How I Make My Portfolio Website without Design Skills
In this post, I’m going to share how I remake my website from scratch and deploy it on GitHub Pages.
I bought Squarespace long before I started learning how to code, and it was used for other purposes. Although there are so many templates you can choose to make the website you want, it’s pity that I didn’t fully take advantage of that. I just used the basic layout and added some colors. I didn’t screenshot my old website so I cannot show you how plain it was. It was plain and I just tried to make it to serve the purpose.
After learning how to code, I’m not satisfied with my old website. Although the idea of dragging and pasting the elements seems easy to make the layout, it is not as free as you thought compared to hand coding. So, when my Squarespace expired in early October 2019, I decided to write the code from scratch.
What if I don’t have design skills?
If you have web design skills, it’s great because you have more to showcase. But not having design skills doesn’t mean you cannot do it, either. I am not good at designing, but I found a solution to solve it.
There are so many free or paid website templates online. Just Google and skim through them and pick up those that attract you the most. Or you can always find inspirations on Awwwards and its Collections section. Try to make it simple.
So, the following is my steps to set up my portfolio website.
1. Find the template and layout
2. Define those sections you want to put on your website
Basically, there are main sections you need to put on your portfolio website: tell people who you are, what you can do, what you have done (for example, projects), etc. If you need a more specific guide, you can check out Laurence Bradford’s Learn To Code With Me. She has a series of free courses to help you go through the steps.
I am always intimidated to work on my portfolio website, mainly because I always think I don’t have many projects or skills to demonstrate. But I have to take the first step. If you are like me, don’t worry about it. Just do it. I don’t have many projects to showcase, but I’m building a website called Taiwan Hikes to promote hiking in Taiwan, and I plan to make it live. It has many features and I share my GitHub source code on my website.
When you decided the sections, you can start writing the content and choosing the images you are going to use. I have many beautiful photos, and I don’t need to use the stock images. You probably don’t need too many of them, either. I do use icons from Font Awesome and Flaticon. I didn’t write much content, but the good things about making your website from scratch is you can always come back later to fix something.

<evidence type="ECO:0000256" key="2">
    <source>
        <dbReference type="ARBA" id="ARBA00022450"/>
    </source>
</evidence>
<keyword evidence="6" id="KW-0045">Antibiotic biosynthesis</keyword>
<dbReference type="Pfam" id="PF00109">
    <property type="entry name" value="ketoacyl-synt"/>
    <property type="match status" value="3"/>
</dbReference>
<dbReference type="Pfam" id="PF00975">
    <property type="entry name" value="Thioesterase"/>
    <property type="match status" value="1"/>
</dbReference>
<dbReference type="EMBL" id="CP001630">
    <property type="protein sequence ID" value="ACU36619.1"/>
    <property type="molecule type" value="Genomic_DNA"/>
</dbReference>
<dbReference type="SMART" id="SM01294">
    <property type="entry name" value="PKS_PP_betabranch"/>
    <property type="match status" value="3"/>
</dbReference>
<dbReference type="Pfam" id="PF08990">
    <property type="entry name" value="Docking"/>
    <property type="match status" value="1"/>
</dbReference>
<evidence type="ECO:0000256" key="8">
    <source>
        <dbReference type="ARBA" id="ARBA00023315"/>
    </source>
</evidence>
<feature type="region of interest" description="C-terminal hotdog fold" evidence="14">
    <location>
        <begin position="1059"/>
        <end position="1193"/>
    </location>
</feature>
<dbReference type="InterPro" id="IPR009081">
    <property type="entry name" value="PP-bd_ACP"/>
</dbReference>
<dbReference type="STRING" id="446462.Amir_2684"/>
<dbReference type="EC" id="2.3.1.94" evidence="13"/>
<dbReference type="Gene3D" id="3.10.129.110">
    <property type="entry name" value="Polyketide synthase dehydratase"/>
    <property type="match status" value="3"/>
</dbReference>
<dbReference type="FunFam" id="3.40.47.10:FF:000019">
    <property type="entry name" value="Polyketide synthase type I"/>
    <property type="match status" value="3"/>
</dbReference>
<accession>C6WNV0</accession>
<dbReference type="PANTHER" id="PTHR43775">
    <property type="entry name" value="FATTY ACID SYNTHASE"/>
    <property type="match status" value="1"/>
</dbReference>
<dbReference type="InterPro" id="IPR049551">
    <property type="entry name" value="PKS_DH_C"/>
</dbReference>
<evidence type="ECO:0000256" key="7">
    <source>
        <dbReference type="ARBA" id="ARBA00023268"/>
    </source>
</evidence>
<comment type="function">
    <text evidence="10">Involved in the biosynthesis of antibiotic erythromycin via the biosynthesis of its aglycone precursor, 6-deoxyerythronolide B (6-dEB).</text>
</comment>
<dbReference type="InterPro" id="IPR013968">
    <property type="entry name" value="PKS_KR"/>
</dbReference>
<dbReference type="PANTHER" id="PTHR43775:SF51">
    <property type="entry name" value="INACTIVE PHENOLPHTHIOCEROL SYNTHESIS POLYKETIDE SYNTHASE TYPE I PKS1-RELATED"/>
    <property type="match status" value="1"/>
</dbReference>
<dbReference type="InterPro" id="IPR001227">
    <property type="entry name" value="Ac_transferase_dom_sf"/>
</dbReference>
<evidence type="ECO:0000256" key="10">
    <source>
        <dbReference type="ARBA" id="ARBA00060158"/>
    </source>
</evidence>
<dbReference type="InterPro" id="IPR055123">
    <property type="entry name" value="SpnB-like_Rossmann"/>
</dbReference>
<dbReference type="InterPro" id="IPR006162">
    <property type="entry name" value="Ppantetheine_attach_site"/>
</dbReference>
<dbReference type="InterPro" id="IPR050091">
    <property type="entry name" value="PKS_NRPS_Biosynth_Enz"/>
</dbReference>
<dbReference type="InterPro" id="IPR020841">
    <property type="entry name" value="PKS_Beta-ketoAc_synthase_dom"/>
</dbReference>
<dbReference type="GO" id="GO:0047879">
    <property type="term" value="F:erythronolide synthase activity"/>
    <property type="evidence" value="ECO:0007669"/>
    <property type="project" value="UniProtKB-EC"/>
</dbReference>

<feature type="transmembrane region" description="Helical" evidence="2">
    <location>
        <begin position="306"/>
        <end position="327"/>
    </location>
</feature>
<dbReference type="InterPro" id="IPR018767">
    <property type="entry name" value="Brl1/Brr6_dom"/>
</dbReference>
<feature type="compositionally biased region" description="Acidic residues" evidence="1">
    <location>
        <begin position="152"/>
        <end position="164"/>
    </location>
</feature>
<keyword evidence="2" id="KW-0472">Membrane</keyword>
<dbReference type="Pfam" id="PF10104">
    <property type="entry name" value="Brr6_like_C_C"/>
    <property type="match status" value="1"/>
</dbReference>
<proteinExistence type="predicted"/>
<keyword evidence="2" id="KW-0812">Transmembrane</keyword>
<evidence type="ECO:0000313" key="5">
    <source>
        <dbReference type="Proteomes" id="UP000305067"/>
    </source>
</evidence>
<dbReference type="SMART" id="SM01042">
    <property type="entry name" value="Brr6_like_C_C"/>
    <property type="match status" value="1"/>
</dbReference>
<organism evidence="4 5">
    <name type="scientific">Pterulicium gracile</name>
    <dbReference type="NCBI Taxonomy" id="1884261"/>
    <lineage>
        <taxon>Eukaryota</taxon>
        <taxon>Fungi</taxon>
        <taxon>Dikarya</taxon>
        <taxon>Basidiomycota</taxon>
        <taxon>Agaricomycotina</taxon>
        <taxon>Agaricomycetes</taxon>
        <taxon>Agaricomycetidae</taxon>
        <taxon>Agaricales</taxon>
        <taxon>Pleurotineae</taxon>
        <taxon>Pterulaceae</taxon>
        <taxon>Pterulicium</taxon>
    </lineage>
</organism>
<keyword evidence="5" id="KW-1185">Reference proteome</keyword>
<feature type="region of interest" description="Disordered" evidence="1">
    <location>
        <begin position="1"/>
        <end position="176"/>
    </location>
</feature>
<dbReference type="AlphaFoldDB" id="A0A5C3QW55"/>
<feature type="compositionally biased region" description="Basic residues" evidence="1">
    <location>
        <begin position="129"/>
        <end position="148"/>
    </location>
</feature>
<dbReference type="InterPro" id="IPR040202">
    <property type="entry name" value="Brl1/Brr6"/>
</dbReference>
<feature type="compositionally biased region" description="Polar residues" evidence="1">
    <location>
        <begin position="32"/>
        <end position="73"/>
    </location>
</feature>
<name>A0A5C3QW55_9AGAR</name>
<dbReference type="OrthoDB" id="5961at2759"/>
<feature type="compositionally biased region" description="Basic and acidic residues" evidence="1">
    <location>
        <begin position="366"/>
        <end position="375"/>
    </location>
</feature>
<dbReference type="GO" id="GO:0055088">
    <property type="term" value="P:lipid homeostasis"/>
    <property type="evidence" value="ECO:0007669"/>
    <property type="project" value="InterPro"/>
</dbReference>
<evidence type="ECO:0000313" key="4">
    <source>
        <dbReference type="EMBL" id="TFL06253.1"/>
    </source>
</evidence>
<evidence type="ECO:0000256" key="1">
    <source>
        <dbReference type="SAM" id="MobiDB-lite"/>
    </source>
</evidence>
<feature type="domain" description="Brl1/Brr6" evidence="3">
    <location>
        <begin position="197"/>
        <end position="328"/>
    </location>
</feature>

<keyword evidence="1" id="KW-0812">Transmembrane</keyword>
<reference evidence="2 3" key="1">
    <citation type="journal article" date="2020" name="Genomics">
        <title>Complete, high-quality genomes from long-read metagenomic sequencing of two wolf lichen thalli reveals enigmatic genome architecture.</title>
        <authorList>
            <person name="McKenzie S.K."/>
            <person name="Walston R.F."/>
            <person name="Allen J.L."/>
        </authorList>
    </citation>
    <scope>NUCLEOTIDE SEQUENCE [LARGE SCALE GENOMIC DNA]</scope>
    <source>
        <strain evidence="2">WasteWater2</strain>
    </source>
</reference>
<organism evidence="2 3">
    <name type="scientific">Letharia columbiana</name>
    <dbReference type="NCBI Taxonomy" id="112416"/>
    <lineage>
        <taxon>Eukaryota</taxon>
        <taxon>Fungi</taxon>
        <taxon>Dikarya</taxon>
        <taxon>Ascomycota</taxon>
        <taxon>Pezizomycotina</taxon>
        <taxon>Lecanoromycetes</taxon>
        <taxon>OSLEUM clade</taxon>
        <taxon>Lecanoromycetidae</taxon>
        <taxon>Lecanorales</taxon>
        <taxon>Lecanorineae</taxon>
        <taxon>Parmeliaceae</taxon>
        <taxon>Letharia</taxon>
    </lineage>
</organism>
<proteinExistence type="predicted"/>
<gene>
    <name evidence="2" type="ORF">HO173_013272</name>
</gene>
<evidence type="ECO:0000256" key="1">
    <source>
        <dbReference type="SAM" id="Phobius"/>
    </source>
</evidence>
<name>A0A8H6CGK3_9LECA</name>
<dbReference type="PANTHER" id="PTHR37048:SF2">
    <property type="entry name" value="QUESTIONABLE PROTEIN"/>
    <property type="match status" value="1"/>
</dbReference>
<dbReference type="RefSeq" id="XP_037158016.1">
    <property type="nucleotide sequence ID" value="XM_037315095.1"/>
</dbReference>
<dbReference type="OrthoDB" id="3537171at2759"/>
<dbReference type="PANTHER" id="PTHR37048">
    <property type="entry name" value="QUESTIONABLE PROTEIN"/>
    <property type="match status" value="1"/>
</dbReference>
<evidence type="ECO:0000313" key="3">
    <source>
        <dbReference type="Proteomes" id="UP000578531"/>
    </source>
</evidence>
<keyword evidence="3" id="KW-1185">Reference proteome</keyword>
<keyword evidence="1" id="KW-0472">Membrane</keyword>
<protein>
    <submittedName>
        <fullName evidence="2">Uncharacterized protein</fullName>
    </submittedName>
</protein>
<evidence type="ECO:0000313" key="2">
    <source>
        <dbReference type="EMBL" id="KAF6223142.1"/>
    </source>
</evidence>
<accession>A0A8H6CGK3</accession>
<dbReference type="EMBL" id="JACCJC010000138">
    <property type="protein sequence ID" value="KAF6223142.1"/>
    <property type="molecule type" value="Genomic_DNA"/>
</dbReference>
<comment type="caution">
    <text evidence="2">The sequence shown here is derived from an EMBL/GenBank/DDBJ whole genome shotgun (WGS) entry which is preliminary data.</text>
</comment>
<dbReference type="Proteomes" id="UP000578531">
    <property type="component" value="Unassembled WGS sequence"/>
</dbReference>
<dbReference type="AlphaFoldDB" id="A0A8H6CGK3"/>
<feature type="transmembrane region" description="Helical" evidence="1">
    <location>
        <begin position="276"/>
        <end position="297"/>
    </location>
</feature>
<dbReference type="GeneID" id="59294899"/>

3. Write the code? Not so fast. Do the planning first.
Now we have the layout, the sections/structure, and the content. Let’s create the code. Wait, perhaps not so fast. One of the things I learned from a mentor is you have to do the planning first. I didn’t do it properly when I started my hiking website project and I got the setback. I kept adding new ideas and features on my project, and it took so long to finish a small section. So, break up your portfolio project into small sections (you can think of them as smaller projects) and use GitHub Projects or Trello to monitor your progress. Once you’ve done that, feel free to start writing the code. I have to admit that I still have to remind myself of this process. I think this is one of the reasons why the code of my Taiwan Hikes became so messy.
4. Deploy on GitHub Pages if yours is a static website
I’m sure you have a GitHub account and put your source code there. If you do, that is great, because there is no hassle to deploy your source code on GitHub Pages and it’s free. GigHub Pages is hosted directly from your repo and you can see it live once you finish the setup. For more details, please check out GitHub Pages. You can also use Jekyll to do the blogging.
A few things to remember is to set up the correct repo name. Go to Settings and change your repository name into
. Scroll down Settings and you will see GitHub Pages saying your site is published at URL
One of the mistakes I made was I didn’t put my index.html and style sheet on the root folder. It took me some time to realize that. Whenever you commit and push your code, you can see your website live from the URL.
5.Custom your domain
One of the great things about GitHub Pages is you can use your own domain. If you don’t have one, just buy one and use it right away. But if you are like me, transferring your domain, please remember to set up some required procedures in advance, like agreeing to transfer, changing DNS setting etc., because some of the changes take up to 24 hours more or less to go through. Please prepare those things in advance so there will be no interruption of your website. I bought my domain from Namecheap and they have instructions to teach you how to set up GitHub Pages
Once you finish those process, go back to the settings on your repo to GitHub Pages section. Remember to type in your correct domain name and check the box of Enforce HTTPS. If there is no surprise, your portfolio is live. Here is a YouTube video about how to set up custom domain. There are so many things GitHub Pages can do for your website. If you are interested, you can explore GitHub Pages for more details.
This is how I remake my website. It seems easy, but still takes me some time to finish it. Of course, things just don’t stop here. I still have to fix things, add blog posts, and add new features on my website.